What is the right balance between ingredients and cake?
What's the right balance between teaching knowledge and teaching skills? That's the wrong question, writes Daisy Christodoulou on No More Marking. It's like "asking what the right balance is between ingredients and cake. The ingredients make the cake, just as the knowledge makes the skill."
Scotland's Curriculum for Excellence, introduced in 2010, minimized content knowledge in favor of a set of skills statements such as: “Using what I know about the features of different types of texts, I can find, select and sort information from a variety of sources and use this for different purposes.”
It's gone badly. Parents complain standards are low, reports the Sunday Times, while teachers say expectations are vague and unhelpful. An architect of the curriculum, Keir Bloomer, told the Times: “The problem is we did not make sufficiently clear that skills are the accumulation of knowledge. Without knowledge there can be no skills.” The Scottish curriculum sets worthy goals, but doesn't help "teachers who would like their students to achieve them," writes Christodoulou.
The best way to teach complex skills is by "breaking them down into smaller parts, teaching those smaller parts, and gradually combining together the constituent parts in increasing complexity," she writes. Our working memories can't handle lots of new information at once. In most school subjects, she writes, those smaller parts look like what we call "knowledge."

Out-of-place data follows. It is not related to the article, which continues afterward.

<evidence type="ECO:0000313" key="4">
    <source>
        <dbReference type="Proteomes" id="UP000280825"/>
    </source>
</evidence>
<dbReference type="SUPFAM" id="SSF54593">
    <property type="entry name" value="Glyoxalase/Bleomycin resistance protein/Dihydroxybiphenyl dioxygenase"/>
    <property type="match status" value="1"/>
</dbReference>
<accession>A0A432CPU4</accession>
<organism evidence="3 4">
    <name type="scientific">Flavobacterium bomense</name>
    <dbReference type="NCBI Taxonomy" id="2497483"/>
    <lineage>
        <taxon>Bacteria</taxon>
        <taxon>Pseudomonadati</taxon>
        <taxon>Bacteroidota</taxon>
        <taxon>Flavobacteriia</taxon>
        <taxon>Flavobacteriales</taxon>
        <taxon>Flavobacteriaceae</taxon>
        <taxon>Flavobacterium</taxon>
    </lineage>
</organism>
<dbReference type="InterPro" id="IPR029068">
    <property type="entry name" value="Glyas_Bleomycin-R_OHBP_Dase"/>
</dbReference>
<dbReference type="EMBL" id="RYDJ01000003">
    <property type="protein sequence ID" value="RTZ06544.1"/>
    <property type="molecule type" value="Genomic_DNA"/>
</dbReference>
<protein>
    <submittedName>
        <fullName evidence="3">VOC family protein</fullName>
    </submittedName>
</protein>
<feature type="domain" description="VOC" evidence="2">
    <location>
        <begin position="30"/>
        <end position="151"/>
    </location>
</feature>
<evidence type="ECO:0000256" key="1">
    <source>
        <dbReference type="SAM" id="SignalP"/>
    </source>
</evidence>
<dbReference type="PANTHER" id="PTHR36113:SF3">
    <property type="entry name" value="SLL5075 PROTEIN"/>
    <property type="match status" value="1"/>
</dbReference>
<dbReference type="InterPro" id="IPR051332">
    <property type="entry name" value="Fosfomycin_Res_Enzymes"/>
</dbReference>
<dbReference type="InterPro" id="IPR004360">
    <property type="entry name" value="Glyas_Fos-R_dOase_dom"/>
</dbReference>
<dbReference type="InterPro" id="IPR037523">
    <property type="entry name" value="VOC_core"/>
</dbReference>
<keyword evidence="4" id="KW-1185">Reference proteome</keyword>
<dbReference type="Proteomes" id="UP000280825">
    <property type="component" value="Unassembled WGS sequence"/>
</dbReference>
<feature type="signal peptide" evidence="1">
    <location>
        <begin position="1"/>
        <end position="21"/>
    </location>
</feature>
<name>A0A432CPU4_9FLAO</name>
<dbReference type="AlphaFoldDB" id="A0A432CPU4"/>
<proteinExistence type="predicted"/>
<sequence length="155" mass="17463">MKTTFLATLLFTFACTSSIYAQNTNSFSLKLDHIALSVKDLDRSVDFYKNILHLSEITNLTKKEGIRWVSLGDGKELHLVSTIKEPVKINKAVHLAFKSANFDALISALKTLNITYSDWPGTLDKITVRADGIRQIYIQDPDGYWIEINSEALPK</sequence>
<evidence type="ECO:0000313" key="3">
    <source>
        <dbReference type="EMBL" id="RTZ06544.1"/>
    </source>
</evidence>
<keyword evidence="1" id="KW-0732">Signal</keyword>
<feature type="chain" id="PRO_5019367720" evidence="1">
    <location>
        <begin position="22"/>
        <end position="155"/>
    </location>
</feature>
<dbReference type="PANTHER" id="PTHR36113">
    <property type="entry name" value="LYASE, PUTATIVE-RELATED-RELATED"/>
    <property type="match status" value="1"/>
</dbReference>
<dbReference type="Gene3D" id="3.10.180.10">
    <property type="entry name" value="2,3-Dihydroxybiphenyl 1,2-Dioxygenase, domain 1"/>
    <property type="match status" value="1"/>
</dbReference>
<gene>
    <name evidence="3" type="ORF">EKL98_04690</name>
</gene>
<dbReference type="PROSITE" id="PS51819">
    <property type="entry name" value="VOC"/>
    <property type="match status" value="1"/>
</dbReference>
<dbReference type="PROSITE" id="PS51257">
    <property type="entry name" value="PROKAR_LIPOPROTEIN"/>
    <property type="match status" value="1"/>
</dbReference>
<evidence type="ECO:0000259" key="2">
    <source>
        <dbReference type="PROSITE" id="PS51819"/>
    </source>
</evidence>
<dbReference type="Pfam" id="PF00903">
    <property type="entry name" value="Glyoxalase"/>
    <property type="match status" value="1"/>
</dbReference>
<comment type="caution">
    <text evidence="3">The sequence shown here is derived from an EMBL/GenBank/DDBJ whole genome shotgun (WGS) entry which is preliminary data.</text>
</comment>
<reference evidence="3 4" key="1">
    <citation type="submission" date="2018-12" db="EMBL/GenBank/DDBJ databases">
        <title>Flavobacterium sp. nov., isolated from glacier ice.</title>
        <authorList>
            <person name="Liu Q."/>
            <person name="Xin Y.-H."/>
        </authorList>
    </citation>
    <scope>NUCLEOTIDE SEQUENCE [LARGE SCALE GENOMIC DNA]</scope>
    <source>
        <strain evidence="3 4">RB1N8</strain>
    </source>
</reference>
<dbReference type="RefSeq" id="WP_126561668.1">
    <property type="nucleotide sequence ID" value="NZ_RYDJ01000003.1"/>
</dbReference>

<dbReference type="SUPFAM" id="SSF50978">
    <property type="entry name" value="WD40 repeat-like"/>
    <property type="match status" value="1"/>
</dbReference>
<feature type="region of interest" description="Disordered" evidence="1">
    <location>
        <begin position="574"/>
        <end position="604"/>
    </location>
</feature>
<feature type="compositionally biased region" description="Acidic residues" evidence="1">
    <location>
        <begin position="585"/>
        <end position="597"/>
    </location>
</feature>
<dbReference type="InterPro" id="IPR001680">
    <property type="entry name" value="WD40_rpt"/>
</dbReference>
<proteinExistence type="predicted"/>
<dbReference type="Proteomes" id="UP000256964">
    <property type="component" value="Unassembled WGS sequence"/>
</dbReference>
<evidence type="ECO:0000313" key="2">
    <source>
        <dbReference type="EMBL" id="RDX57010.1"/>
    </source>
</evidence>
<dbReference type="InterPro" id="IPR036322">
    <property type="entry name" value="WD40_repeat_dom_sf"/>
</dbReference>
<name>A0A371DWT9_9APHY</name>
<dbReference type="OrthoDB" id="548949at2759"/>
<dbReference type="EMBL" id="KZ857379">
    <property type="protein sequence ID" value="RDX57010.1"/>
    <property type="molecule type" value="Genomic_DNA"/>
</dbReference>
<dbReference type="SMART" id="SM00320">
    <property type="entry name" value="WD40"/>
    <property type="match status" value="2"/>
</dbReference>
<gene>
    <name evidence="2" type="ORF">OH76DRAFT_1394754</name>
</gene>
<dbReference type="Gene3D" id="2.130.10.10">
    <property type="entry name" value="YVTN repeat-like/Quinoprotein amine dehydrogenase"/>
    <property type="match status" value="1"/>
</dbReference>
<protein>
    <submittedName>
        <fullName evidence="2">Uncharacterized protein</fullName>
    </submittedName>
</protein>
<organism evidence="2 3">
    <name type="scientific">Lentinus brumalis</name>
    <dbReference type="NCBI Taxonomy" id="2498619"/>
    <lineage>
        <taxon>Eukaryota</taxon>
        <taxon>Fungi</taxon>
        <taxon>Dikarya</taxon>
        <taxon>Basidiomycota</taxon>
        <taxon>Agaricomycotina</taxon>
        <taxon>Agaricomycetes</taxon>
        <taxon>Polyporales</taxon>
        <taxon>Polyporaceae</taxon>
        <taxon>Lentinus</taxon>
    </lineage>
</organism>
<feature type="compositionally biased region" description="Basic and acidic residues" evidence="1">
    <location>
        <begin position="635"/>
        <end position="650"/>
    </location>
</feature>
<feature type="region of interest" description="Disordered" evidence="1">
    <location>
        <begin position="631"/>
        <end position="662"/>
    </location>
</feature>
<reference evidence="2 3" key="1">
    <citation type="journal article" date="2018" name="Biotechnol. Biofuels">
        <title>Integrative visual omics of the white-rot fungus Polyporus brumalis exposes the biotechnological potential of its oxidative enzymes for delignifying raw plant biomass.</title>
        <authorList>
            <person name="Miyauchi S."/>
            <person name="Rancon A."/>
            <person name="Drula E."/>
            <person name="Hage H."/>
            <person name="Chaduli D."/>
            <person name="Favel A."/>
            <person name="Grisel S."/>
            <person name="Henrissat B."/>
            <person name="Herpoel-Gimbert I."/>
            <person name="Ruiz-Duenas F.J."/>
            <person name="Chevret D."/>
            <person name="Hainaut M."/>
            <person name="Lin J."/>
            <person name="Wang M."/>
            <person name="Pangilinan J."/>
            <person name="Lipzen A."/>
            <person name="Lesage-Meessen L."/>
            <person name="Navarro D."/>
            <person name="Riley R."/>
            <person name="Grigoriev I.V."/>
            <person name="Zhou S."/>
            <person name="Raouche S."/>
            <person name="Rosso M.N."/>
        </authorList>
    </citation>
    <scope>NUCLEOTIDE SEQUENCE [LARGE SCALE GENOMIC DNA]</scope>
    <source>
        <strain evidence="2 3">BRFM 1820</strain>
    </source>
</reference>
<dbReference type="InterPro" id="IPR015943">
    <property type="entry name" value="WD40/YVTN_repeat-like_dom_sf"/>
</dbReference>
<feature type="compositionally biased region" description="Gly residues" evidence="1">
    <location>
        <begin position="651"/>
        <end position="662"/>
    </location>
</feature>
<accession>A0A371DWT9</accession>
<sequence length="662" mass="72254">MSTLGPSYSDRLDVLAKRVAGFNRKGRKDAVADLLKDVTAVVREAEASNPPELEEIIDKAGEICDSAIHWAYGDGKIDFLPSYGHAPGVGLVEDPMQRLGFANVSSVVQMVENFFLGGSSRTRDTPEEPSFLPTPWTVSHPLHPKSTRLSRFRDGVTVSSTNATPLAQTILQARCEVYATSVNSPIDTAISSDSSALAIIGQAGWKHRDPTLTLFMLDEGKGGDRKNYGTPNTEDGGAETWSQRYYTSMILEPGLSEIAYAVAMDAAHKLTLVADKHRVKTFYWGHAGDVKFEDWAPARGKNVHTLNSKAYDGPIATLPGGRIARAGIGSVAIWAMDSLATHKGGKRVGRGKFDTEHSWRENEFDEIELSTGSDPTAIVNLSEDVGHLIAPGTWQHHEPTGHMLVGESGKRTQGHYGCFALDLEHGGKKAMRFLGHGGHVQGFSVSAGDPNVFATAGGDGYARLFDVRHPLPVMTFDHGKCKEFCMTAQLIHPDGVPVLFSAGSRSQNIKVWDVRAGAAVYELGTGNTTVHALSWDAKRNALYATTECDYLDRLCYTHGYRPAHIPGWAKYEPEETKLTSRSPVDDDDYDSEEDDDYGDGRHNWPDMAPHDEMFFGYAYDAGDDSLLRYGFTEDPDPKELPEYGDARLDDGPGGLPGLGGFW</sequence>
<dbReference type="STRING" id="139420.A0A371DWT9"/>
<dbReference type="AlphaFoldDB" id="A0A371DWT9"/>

In order to “describe the main features of conflicting world belief systems in the past and can present informed views on the consequences of such conflict for societies then and since”, (students) need to know when different historical events happened.
"Thinking well requires knowing facts, and that's true not simply because you need something to think about," writes cognitive psychologist Dan Willingham. "The very processes that teachers care about most – critical thinking processes such as reasoning and problem solving – are intimately intertwined with factual knowledge that is stored in long-term memory (not just found in the environment).” When Christodoulou taught a similar skills-based curriculum in England, "even brilliant and experienced teachers could not make it work," she writes. "That’s because it was based on the premise that there were no missing details and knowledge gaps for the teachers to fill in." Teachers were told not to teach vocabulary, times tables or historical chronology. They were told it wasn't necessary. But it was.